One of London's most popular fairs, until it was discontinued in 1872, famous for its obsession with horns. In its heyday in the 18th century, visitors flocked to the fair in their thousands carrying or wearing horns and every stall was decorated with them. Every sort of horn imaginable, and everything possible made of horn, was for sale, and even the gingerbread men had horns. An origin legend provides a neat reason for the horn motif. King John was out hunting on Shooter's Hill, and he stopped to rest at a miller's house. The only person home was the miller's attractive wife and she and the king were just ‘kissing’ when the miller returned and caught them. He drew his dagger, threatening to kill them both, but when he realized who he was dealing with, he wisely asked for some other recompense instead. The king therefore granted him all the land visible from Charlton to the river beyond Rotherhithe, and also the right to hold a fair every 18 October (St Luke's Day). The miller's jealous neighbours gave the name Cuckold's Point to the river boundary and they started wearing horns at the fair as a derisive gesture. See HORNS for an examination of the connection between horns and cuckoldry/adultery.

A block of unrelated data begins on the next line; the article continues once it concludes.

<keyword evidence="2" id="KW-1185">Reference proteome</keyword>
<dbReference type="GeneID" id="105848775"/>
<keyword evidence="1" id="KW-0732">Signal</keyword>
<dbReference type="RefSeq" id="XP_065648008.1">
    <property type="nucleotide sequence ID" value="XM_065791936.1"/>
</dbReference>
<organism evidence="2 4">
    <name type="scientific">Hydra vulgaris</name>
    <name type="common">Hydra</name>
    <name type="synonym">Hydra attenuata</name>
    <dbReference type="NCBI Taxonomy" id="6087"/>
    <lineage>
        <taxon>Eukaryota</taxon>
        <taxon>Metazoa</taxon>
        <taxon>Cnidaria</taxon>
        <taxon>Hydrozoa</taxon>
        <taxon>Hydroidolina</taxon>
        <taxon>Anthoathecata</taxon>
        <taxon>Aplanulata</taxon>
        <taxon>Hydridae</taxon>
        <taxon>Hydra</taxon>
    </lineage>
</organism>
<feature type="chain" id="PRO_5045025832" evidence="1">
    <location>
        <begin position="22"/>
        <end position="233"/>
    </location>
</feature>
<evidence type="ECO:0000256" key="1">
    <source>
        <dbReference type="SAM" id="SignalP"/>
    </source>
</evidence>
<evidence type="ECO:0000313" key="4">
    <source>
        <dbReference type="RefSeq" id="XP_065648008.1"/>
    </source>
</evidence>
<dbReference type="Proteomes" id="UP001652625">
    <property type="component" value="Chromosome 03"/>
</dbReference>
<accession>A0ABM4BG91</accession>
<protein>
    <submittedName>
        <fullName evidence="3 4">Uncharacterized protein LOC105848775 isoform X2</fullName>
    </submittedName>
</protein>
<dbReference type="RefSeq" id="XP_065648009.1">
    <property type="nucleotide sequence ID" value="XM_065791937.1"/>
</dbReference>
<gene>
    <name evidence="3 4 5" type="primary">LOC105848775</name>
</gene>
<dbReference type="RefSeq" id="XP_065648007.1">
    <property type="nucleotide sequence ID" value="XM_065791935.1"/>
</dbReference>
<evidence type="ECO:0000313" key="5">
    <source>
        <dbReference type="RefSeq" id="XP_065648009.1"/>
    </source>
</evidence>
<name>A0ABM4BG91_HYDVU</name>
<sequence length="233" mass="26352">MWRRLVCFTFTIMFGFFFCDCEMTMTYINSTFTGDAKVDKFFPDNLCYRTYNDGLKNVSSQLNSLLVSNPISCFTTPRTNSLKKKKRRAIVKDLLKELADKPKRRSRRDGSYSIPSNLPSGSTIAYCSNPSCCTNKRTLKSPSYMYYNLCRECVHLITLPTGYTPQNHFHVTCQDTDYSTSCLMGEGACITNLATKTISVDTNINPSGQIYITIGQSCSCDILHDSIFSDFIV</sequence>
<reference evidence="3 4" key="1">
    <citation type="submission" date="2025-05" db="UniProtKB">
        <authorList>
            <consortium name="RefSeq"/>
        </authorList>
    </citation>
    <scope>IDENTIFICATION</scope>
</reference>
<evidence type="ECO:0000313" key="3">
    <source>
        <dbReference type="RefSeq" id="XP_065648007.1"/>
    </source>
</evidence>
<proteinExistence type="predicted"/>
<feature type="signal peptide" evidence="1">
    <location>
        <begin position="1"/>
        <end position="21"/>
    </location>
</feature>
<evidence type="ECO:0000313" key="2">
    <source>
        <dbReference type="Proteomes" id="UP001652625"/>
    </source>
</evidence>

Needless to say, no charter from King John can be found. In an early reference to the fair, in Kilburn's Survey of Kent (1659), it already has the Horn nickname, and a previous mention takes the horns, if not explicitly the fair, back to 1598. Although we cannot pinpoint its starting date, there is a more prosaic theory about the horns connection. The 18th of October is St Luke's Day and St Luke is the patron saint of the local parish church. In medieval pictures, Luke is invariably seen in writing posture, with a horned ox or cow prominently displayed. It is likely that the carrying of a large pair of horns, on a pole, indicated the opening of St Luke's Fair. Given the popular connection between horns and cuckoldry, the origin story was concocted later to fit the known facts. Be that as it may, the people who visited the fair made a point of wearing horns if they could, and many appeared in fancy dress, with sexual cross-dressing a common theme. William Fuller, for example, relates how his landlady's clothes were spoilt by horseplay, while he was wearing them (William Fuller, The Whole Life of William Fuller (1703), 122, quoted by Muncey, c.1935: 76). Many other writers denounced the fair for its rudeness and indecency, or, as Daniel Defoe called it ‘the yearly collected rabble of mad people’ (A Tour Through the Whole Island of Great Britain (1724–1726).
Brand, 1849: ii. 194–5;Hone 1826: i. 693–4;R. W. Muncey, Our Old English Fairs (c.1935), 74–8.